Gemini Duo 7 3G tablet review

Gemini is a fairly new name in Android tablets, seeking to conquer the budget corner of the market. The JoyTab Duo 7 3G gives away plenty of clues in its name about its specifications. See also Archos 80 Titanium review.

Most noticeably, it has a 7in screen. There are also no prizes for guessing what the 3G suffix means: a SIM slot means you can stay connected on the move. Since you can make phone calls, technically the Duo 7 3G is a phablet, although it's really too big to hold against your ear. See also Amazon Kindle Fire HD review.

This makes it one of the cheapest 3G-capable tablets and you might be surprised that it also packs 802.11n Wi-Fi, Bluetooth, GPS and front and rear cameras. See also: Lenovo IdeaTab A2107A review - a 3G Android tablet for £150.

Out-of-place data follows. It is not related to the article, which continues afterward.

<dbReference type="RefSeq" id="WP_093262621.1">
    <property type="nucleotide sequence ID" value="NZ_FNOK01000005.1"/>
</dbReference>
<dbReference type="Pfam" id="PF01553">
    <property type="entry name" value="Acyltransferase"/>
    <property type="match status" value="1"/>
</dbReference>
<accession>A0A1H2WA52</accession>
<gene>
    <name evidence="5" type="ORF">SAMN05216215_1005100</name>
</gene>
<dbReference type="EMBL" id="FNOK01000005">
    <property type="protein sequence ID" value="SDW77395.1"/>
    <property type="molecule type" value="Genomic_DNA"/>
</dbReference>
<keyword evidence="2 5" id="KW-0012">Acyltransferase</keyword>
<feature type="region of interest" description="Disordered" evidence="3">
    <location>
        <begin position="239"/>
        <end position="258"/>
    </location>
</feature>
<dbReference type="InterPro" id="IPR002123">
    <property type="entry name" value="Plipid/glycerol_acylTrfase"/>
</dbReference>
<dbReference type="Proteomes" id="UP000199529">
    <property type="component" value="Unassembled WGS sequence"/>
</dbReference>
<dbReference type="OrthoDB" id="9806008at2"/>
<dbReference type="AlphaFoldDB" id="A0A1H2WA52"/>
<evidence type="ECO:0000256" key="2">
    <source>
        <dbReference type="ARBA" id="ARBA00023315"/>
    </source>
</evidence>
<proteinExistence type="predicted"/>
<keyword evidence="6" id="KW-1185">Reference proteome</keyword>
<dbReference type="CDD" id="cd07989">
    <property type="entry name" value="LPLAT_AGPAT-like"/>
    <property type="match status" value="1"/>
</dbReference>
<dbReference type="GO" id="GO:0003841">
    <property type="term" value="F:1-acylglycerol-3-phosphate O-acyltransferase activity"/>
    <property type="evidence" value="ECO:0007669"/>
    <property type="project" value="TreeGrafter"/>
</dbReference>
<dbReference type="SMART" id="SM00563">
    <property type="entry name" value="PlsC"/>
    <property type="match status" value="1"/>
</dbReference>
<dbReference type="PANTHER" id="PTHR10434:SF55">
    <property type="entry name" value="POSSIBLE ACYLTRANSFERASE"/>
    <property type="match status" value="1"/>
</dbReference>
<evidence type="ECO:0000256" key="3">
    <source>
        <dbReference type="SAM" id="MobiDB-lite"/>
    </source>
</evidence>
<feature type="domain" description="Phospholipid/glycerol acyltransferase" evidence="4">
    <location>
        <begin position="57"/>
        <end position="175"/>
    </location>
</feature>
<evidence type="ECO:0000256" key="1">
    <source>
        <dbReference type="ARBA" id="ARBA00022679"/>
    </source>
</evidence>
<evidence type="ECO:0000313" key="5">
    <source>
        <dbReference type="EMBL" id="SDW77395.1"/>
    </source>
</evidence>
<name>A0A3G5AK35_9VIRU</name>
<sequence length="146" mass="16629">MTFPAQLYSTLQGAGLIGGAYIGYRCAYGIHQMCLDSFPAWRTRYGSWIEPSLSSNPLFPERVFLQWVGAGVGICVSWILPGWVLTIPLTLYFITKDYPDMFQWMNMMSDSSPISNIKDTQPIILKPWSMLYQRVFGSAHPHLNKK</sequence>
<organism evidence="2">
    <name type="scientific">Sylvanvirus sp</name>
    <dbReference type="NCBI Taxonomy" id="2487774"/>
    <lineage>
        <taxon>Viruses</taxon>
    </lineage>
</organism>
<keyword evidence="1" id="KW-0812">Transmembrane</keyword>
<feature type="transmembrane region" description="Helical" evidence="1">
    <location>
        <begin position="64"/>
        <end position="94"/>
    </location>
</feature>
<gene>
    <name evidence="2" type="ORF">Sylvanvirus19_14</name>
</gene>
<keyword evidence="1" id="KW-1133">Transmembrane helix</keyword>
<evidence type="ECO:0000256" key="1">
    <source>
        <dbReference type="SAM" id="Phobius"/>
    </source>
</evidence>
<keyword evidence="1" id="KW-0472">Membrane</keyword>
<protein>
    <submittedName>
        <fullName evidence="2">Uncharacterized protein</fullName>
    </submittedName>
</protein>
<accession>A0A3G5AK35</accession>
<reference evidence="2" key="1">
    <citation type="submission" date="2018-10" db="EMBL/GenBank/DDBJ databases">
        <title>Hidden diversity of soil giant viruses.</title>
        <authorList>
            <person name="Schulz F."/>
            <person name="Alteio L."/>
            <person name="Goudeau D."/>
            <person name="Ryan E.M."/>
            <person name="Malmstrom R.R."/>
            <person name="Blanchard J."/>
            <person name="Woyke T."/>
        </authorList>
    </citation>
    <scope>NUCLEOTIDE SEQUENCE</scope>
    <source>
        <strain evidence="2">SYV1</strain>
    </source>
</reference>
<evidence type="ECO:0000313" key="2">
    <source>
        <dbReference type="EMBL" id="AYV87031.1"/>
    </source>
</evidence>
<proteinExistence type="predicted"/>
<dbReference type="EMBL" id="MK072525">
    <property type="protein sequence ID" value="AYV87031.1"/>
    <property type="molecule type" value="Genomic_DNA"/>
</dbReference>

Gemini JoyTab Duo 7 3G: Design and build quality

Specifications alone don't make for a great tablet, though. Had we not seen the Archos 80 Titanium recently, the Gemini would have made a far better initial impression on us.Joytab Duo 7 3G

Unfortunately, the all-plastic construction lends a 'cheap' feel, which isn't helped by the fake-carbon-fibre back panel with its odd chrome-effect raised insert. Instead of adding style, it makes the JoyTab appear tacky.

The speaker grilles and buttons also look and feel cheap, and the theme continues with flimsy rubber covers over the SIM and microSD slots. At the top is a standard headphone socket which looks as though its off-centre placement is a mistake rather than intentional.

Joytab Duo 7 3G rubber coversJoytab Duo 7 3G headphone socket